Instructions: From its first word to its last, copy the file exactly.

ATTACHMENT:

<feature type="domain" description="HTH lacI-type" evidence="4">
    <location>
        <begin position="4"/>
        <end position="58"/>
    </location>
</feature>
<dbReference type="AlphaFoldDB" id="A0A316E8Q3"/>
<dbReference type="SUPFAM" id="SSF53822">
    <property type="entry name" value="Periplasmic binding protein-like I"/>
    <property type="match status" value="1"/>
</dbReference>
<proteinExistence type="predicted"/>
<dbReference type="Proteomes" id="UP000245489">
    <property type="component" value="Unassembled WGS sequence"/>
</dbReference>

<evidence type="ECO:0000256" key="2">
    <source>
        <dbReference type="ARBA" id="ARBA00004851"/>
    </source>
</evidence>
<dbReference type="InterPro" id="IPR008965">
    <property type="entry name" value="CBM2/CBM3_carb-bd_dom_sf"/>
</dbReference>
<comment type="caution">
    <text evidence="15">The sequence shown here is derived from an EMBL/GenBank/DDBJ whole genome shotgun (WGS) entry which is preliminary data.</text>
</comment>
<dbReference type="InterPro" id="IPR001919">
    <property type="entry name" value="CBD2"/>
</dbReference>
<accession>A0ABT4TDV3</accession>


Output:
<feature type="domain" description="HTH lacI-type" evidence="4">
    <location>
        <begin position="4"/>
        <end position="58"/>
    </location>
</feature>
<dbReference type="AlphaFoldDB" id="A0A316E8Q3"/>
<dbReference type="SUPFAM" id="SSF53822">
    <property type="entry name" value="Periplasmic binding protein-like I"/>
    <property type="match status" value="1"/>
</dbReference>
<proteinExistence type="predicted"/>
<dbReference type="Proteomes" id="UP000245489">
    <property type="component" value="Unassembled WGS sequence"/>
</dbReference>

<evidence type="ECO:0000256" key="2">
    <source>
        <dbReference type="ARBA" id="ARBA00004851"/>
    </source>
</evidence>
<dbReference type="InterPro" id="IPR008965">
    <property type="entry name" value="CBM2/CBM3_carb-bd_dom_sf"/>
</dbReference>
<comment type="caution">
    <text evidence="15">The sequence shown here is derived from an EMBL/GenBank/DDBJ whole genome shotgun (WGS) entry which is preliminary data.</text>
</comment>
<dbReference type="InterPro" id="IPR001919">
    <property type="entry name" value="CBD2"/>
</dbReference>
<accession>A0ABT4TDV3</accession>